Hello Darkness, My Old Friend

We’ve got black-out curtain in the bedroom now. Or a block-out curtain. Whatever.

After however many years of Carole complaining about stray light disturbing her at four in the morning, we’ve finally got some curtains that keep out the light. More or less. I mean, we have an awkward window with a stupid pelmet which doesn’t let you hang curtains in an ideal way. But we’ve done the best we can.

I look forward to tomorrow morning when Carole wakes up and reveals what hitherto unknown factor is keeping her awake now.

Maybe it will be too dark?

She has gone around the room eliminating every source of light she can find – the little light on the dehumidifier, for example, has been covered with a sock (yeah, that happened). Every light has been hidden behind something, so as not to pass any photons to the surface of her eyelids as she sleeps.

Apart from her Fitbit which flashes throughout the night as she moves about. Most of the time it’s just the green lights that shine towards the wrist, but every now and again she’ll move in such a way that the whole thing lights up and it’s like an anti-terrorist team have thrown a flashbang grenade into the room.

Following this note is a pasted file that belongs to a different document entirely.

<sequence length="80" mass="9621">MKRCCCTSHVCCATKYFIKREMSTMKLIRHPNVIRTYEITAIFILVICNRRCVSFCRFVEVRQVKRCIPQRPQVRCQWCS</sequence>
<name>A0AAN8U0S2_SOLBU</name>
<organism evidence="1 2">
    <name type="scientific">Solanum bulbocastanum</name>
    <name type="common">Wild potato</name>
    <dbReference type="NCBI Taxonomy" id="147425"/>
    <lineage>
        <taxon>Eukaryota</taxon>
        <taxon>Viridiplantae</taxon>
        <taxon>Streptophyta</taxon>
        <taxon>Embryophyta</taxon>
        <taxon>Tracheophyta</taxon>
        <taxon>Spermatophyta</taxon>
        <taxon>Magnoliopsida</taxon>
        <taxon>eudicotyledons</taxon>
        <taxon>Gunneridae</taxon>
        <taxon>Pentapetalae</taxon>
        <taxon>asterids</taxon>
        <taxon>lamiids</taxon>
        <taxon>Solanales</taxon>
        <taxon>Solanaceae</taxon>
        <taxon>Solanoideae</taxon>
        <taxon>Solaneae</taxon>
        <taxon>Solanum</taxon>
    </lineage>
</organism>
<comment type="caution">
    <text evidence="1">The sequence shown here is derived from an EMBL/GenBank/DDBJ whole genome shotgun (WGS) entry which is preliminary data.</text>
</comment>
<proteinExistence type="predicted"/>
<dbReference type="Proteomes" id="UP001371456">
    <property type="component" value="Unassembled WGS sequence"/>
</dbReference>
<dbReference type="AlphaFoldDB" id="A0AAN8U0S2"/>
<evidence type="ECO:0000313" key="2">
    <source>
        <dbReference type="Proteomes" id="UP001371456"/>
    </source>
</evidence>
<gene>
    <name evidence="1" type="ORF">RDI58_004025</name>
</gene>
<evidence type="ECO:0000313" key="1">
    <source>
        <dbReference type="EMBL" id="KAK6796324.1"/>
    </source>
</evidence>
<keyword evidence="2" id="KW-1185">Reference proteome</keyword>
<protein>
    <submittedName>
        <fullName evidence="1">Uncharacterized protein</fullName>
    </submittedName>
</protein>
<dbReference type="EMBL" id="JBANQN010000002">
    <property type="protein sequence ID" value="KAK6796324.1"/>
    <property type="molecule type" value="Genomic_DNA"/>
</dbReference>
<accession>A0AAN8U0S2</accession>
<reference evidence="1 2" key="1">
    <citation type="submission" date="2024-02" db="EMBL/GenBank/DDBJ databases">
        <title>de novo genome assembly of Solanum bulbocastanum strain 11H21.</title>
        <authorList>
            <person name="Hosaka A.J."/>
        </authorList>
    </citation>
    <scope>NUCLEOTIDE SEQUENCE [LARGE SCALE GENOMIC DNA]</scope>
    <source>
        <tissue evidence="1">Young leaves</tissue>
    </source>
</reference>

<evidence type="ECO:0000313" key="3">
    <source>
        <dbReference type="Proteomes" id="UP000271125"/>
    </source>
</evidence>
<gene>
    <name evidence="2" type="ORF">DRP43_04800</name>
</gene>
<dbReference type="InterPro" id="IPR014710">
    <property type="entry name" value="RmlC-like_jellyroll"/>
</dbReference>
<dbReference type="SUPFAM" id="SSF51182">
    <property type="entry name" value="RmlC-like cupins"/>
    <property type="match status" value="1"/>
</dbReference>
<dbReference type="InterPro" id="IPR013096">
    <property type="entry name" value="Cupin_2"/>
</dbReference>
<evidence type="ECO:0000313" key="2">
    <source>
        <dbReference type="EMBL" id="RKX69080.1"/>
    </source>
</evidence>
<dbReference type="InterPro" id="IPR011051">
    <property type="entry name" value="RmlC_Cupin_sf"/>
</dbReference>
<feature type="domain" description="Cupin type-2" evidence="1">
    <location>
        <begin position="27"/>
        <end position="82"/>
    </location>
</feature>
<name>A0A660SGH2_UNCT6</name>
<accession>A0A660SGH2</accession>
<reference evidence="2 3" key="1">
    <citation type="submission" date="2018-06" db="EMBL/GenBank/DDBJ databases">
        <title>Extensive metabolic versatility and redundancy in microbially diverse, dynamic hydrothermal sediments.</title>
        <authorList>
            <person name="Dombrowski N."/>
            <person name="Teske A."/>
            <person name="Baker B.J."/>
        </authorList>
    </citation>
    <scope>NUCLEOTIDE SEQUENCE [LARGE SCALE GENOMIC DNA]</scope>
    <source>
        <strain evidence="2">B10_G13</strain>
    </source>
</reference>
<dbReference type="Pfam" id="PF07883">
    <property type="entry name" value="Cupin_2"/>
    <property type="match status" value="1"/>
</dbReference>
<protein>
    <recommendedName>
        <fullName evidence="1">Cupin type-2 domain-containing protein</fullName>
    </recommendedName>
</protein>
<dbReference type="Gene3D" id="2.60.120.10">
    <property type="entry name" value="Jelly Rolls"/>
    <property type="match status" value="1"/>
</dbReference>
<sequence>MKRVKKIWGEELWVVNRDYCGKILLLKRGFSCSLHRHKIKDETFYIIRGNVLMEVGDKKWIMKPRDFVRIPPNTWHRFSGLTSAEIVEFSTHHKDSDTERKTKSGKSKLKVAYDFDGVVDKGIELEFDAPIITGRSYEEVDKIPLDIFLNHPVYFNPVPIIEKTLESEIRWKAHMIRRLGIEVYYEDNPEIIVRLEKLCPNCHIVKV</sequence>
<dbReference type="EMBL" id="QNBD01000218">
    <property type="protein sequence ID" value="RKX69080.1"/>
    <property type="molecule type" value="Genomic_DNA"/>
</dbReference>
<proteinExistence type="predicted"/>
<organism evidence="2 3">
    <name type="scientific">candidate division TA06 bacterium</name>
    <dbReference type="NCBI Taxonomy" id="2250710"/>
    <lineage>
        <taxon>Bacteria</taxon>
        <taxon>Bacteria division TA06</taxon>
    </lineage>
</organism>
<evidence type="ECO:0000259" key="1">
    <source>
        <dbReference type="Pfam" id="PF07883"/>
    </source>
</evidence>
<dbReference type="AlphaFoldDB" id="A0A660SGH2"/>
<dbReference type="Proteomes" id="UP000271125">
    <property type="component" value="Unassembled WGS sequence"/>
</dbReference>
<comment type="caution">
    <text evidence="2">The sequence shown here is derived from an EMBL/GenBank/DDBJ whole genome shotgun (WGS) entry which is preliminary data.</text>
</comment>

But she’s really embracing this “bedrooms should have no light” thing. She’s not embracing the “no screens before bed” thing (something I rampantly ignore, to be fair) as she goes to bed and then texts me things that she’s just remembered. Or texts everyone she knows. She tried, for a little bit, to put her phone across the room. But all that meant was when she woke up at 4am she had to get up and quietly (!) pad across the floor before she could light up the entire bed with Instagram.

She’s convinced though, that when I head bedward, I am going to come a cropper because it’s so dark. I mean, I have a reasonable mental map of the bedroom in my mind. I generally only come a cropper when boxes have moved, or jut out from under the bed. Then I smash my toes into them and have to swear silently as I climb into bed and hope I don’t haemorrhage everywhere during the night.

Because there’s nothing worse than waking up to find you’re stuck to the bed as part of a giant scab.